Student Assessment/Testing

To examine particular demographic, school and testing data for each district, visit www.ncreportcards.org.
 
To review North Carolina Testing Program Required Testing, visit the Accountability section of NCDPI.
 
WCPS Testing Calendar is available online for parents: http://www.waynecountyschools.org//Domain/107
 

The following is an excerpt from State Superintendent June Atkinson’s blog (dated 2/26/13), which gives a great summary on some of the current testing requirements in North Carolina public schools...
 
Here are the "big" state-required accountability tests that students have to take: 
•  End-of-grade tests in grades 3-8 in reading and math  (EOG)
•  Science tests in grades 5 and 8 
•  End-of-course tests in Biology, Algebra I and English II  (EOC)
•  ACT college admissions test for all high school juniors
 
Students enrolled in kindergarten through 2nd grade are given reading assessments every nine weeks. Each assessment takes less than 10 minutes and involves a student reading directly to a teacher. Students may not even realize they are being assessed.
 
Students in grades 3 through 8 in North Carolina's public schools spend approximately 10 hours out of 1,025 instructional hours per year taking state end-of-grade tests.
 
At the high school level, students take a final exam for each course they are taking. So, if a student takes eight courses a year, they would take eight final exams. Among these end-of-course tests, there are three required assessments developed at the state level: Biology, Algebra I (if the student did not take Algebra I in middle school), and English II. These end-of-course tests are final exams in the course. Typically, students take these courses at the 9th and 10th grade.  The proficiency rates on these tests are used as a part of the General Assembly's A-F Accountability System. Also, the ACT is given to all juniors to help us see how many students are prepared for college or community college work. Students can use their scores on admissions applications, by the way, at no charge to them.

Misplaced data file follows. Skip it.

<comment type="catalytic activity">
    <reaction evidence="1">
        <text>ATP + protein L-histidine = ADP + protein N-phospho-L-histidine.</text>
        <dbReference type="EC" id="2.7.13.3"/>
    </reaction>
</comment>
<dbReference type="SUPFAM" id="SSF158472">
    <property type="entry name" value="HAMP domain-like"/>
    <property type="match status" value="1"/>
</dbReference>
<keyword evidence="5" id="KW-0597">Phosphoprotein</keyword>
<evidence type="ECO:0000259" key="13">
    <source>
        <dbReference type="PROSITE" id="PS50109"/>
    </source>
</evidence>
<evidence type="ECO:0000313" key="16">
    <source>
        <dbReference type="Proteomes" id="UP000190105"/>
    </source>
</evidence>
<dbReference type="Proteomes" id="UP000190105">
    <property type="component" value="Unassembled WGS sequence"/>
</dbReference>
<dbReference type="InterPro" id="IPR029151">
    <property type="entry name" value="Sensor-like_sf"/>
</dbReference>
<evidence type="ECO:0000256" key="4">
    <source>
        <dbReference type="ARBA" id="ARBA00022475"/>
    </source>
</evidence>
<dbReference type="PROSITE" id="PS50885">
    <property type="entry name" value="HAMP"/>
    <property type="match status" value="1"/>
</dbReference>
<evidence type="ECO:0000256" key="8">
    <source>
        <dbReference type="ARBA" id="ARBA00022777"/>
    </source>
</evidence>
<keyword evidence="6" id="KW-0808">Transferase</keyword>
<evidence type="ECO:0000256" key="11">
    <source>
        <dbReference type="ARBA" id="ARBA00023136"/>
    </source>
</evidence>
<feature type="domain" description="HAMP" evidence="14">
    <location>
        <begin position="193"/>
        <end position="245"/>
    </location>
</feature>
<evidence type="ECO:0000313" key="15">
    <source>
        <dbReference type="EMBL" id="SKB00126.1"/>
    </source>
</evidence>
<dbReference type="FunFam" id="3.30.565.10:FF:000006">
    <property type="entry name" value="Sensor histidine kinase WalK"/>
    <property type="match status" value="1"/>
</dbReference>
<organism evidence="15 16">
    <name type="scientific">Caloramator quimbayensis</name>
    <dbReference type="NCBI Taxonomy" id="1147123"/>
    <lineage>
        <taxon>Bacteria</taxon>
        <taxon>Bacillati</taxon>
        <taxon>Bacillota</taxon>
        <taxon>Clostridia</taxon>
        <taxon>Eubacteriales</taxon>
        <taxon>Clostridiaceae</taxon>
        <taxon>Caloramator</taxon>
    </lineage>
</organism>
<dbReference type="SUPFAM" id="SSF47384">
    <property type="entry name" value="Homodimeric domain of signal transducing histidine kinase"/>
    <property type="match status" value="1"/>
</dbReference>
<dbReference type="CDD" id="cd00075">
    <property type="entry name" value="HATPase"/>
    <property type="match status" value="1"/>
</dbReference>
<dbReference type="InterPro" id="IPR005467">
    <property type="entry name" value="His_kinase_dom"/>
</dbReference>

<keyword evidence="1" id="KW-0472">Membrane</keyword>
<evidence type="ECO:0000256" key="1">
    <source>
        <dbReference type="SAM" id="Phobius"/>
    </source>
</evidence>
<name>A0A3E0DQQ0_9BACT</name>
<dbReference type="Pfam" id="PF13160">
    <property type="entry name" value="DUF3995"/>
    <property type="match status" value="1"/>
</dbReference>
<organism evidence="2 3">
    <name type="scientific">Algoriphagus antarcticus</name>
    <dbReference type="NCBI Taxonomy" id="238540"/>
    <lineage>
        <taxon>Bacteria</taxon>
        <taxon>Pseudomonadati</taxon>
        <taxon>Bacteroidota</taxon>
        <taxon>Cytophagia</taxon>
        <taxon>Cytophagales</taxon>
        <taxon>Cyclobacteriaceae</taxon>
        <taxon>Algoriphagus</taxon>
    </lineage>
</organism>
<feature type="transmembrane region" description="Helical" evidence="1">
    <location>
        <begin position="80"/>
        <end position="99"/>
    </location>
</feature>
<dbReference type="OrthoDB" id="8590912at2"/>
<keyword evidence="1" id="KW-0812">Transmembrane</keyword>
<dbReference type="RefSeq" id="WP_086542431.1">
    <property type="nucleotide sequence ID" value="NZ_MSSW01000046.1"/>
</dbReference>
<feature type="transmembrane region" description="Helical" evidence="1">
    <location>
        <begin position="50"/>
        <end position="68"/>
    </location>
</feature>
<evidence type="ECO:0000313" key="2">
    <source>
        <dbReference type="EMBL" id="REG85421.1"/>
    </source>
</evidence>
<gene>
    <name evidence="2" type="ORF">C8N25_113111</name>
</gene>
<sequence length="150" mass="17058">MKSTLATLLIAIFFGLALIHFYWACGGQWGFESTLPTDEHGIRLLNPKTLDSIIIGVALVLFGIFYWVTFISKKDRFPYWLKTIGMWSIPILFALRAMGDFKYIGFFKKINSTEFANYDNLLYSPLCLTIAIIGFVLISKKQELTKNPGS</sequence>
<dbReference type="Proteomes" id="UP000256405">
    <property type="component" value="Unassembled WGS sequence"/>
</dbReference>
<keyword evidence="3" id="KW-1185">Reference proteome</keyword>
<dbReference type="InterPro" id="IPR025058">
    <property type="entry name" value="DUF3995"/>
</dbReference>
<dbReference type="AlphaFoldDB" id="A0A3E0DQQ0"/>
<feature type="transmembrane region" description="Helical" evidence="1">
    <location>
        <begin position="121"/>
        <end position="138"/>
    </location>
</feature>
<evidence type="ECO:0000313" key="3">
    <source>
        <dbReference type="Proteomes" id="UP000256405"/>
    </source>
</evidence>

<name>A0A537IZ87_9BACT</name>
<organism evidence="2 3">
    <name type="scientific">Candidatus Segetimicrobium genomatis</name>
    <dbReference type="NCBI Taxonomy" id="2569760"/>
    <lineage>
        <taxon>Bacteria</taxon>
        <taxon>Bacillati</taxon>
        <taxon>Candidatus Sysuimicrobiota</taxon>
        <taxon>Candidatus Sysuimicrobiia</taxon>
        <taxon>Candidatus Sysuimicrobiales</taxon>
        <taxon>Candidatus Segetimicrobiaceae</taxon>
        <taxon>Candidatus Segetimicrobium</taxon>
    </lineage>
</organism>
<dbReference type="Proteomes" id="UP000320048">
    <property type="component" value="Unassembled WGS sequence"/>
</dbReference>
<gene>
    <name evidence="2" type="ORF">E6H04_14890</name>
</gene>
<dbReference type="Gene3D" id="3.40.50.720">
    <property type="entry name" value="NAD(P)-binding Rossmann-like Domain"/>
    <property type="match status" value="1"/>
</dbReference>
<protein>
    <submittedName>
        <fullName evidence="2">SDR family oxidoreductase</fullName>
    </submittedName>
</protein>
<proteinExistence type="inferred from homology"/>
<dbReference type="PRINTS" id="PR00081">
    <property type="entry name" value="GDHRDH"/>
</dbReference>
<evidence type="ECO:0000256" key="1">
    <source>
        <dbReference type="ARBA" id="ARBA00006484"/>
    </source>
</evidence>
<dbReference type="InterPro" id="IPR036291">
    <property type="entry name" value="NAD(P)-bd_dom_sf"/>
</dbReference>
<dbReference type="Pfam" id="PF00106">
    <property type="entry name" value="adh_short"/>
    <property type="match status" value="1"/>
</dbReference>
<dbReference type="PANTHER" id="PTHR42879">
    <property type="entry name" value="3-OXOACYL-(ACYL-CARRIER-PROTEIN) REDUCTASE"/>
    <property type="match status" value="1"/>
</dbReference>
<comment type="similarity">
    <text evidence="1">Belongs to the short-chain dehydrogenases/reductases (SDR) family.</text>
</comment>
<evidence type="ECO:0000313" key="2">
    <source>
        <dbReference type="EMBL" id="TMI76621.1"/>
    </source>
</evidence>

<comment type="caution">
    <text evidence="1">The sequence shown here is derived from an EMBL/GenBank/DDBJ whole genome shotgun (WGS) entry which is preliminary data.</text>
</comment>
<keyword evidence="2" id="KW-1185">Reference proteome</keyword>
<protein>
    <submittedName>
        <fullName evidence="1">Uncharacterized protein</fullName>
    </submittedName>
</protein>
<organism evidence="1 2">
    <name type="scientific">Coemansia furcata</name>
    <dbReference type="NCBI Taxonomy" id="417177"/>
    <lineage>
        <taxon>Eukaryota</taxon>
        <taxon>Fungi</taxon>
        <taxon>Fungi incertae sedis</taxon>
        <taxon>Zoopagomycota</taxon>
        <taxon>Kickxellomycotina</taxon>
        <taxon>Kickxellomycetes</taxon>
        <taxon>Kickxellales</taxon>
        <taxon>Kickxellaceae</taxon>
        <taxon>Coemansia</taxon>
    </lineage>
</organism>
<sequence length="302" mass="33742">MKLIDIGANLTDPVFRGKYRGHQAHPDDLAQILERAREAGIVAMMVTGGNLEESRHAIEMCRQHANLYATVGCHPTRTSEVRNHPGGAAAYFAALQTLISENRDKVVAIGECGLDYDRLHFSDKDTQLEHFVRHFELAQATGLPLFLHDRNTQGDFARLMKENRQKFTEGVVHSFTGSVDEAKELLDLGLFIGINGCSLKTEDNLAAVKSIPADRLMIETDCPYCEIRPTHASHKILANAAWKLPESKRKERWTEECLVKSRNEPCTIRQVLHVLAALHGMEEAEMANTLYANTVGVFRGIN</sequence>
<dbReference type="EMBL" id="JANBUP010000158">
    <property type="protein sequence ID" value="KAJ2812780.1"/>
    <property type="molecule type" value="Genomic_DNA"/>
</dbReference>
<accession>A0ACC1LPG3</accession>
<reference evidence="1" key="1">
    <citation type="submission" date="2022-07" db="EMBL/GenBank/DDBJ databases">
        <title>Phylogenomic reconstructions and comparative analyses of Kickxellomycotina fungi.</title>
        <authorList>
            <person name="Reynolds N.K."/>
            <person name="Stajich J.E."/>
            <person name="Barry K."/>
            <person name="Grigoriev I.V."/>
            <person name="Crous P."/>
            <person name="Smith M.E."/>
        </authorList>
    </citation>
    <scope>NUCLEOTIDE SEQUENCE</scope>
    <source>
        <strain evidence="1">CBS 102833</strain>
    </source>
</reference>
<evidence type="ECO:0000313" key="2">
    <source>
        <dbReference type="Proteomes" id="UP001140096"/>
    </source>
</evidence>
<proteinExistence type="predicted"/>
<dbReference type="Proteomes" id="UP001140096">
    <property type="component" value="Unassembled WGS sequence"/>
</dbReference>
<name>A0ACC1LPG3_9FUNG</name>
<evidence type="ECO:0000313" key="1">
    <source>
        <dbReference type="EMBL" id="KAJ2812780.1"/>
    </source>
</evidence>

This year, for the first time, North Carolina has developed measures of student learning (MSLs) also called common exams. Local school districts can use these exams, developed by more than 800 classroom teachers in our state, to serve as a final exam and also to provide key information about the amount of academic growth that their students have made over the course of the year or throughout the course. This is the first time that North Carolina has provided common exams in the subjects that are not a part of the formal accountability model – the material used in the General Assembly's required A-F accountability model that will roll out for the first time in the fall.
 

Glossary of Tests
 
End-of-Grade (EOG) Testing
Elementary students begin state testing, or "End-of-Grade" (EOG) in Grade 3. EOG testing continues through all grade levels of middle school. The EOG test includes a mathematics and an English/Language Arts (ELA) portion at each grade level. A science section is included in grades 5 and 8.
 
Writing Assessment
Students must perform state writing assessments throughout the year in the following grade levels: 4th, 7th and 10th grades.
 
End-of-Course (EOC) Testing
High school students take end-of-course (EOC) tests for those courses the state has designed assessments. EOC tests are currently required in English II, Algebra I, and Biology.
 
VOCATS Testing
High school students take VOCATS tests for vocational courses, as designated by the state. For more information, contact the Career Development Coordinator (CDC) at your child's high school.
 
Measures of Student Learning (MSLs)
A type of final common exam for students to take to show mastery of content taught.

Website by SchoolMessenger Presence. © 2017 West Corporation. All rights reserved.